The literary world is being taken by storm by Edward Snowden whose new book, “Permanent Record,” is titillating readers with stories of how the U.S. government is routinely invading the privacy of people around the world. As the global super power once again attempts to silence the world’s most public whistleblower, he’s responded in an embrace of Bitcoin.
While the U.S. can’t stop the publication of Snowden’s book, or censor it in ways it would like to, it has figured out an ingenious way to take revenge on his latest attempt to shed light in the darkness. On September 17, the U.S. filed a lawsuit against the man and his publishing partners, hoping to seize all proceeds from its sale.
They did so on the grounds that by not submitting the memoir to either of the CIA or NSA, Snowden’s former employers, he breached his contractual fiduciary obligations and should not profit from the contents within. “We will not permit individuals to enrich themselves, at the expense of the United States, without complying with their pre-publication review obligations,” said Jody Hunt, Assistant Attorney General of the Department of Justice’s Civil Division, in an accompanying press release.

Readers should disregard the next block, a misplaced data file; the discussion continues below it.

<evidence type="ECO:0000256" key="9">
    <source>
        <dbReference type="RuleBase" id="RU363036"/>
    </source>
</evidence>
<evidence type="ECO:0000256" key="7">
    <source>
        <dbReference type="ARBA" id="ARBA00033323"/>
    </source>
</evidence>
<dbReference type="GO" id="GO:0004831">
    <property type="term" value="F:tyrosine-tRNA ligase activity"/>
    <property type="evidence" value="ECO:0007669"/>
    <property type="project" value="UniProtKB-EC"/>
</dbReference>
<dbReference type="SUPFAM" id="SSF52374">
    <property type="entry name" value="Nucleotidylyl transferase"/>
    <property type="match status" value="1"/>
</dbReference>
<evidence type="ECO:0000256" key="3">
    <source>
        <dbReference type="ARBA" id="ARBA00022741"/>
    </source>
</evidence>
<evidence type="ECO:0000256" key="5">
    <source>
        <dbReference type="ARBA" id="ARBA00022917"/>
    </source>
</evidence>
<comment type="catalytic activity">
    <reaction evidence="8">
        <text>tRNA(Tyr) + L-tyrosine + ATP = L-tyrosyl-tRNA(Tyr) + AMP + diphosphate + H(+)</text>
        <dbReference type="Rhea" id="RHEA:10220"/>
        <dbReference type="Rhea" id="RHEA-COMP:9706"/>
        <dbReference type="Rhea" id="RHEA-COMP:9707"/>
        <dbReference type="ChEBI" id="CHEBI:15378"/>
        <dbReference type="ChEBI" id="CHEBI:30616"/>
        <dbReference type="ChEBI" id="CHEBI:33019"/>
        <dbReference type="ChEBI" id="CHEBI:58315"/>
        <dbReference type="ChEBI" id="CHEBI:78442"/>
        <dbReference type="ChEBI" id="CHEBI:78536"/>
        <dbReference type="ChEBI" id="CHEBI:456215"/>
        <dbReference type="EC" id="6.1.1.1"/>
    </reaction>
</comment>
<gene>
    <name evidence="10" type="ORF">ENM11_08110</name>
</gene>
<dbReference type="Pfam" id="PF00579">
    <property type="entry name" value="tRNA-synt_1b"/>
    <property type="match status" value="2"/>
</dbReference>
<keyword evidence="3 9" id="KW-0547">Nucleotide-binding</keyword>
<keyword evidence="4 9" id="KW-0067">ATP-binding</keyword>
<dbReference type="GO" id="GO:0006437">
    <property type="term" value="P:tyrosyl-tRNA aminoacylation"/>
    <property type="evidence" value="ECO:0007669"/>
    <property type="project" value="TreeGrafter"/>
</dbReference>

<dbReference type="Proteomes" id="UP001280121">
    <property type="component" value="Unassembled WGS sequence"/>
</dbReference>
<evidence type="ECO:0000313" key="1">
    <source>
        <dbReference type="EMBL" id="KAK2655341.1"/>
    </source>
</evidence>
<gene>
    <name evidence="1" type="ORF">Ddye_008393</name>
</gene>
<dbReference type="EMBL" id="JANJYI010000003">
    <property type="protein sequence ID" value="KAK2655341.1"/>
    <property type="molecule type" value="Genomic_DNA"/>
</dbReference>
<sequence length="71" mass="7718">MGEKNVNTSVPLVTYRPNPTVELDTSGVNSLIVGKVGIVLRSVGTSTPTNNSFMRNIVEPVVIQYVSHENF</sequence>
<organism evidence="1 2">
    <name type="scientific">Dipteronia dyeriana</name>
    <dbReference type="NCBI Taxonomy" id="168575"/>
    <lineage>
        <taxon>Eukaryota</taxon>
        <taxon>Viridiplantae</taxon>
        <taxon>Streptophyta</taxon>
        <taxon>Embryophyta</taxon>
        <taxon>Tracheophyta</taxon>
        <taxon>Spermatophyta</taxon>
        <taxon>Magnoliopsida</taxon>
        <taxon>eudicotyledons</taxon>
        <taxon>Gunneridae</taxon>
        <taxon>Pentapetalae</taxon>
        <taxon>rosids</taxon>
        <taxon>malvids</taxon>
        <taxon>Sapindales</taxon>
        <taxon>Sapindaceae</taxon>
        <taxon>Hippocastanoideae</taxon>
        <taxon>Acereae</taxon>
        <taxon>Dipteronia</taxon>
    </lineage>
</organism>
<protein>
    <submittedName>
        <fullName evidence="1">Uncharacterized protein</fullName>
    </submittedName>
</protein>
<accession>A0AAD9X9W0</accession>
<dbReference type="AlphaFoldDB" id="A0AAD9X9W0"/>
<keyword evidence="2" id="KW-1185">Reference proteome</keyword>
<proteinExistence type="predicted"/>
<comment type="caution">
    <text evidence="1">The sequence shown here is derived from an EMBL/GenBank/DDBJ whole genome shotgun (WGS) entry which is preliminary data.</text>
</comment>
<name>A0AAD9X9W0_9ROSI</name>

Snowden, who has only sparingly mentioned cryptocurrency in the past, took the new lawsuit as an opportunity to pump Bitcoin as a method to get around these new U.S. sanctions.
in conclusion this is good for bitcoin
— Edward Snowden (@Snowden) September 17, 2019
Before you hurt yourself patting Snowden on the back for this thoughtful evasion of the government, his history of discussing digital currency is not too different than his thoughts on U.S. surveillance.
Much as he thinks his previous work as the CIA and NSA was an invasion of citizen’s privacy, he’s previously said that, while he’s used Bitcoin in the past, he dislikes it’s public and immutable ledger, as it provides yet another way for the government to track citizens. Preferring privacy and perhaps anonymity, he’s shown a preference for Monero and ZCash, two privacy coins.
His suggestion that this whole ordeal is good for Bitcoin is just in that the government can’t regulate digital currency transactions at the moment, and his offramps in Russia are likely to be more lenient than in countries where cryptos are more strictly regulated. It’s unlikely he’s changed his thoughts regarding public blockchains otherwise.
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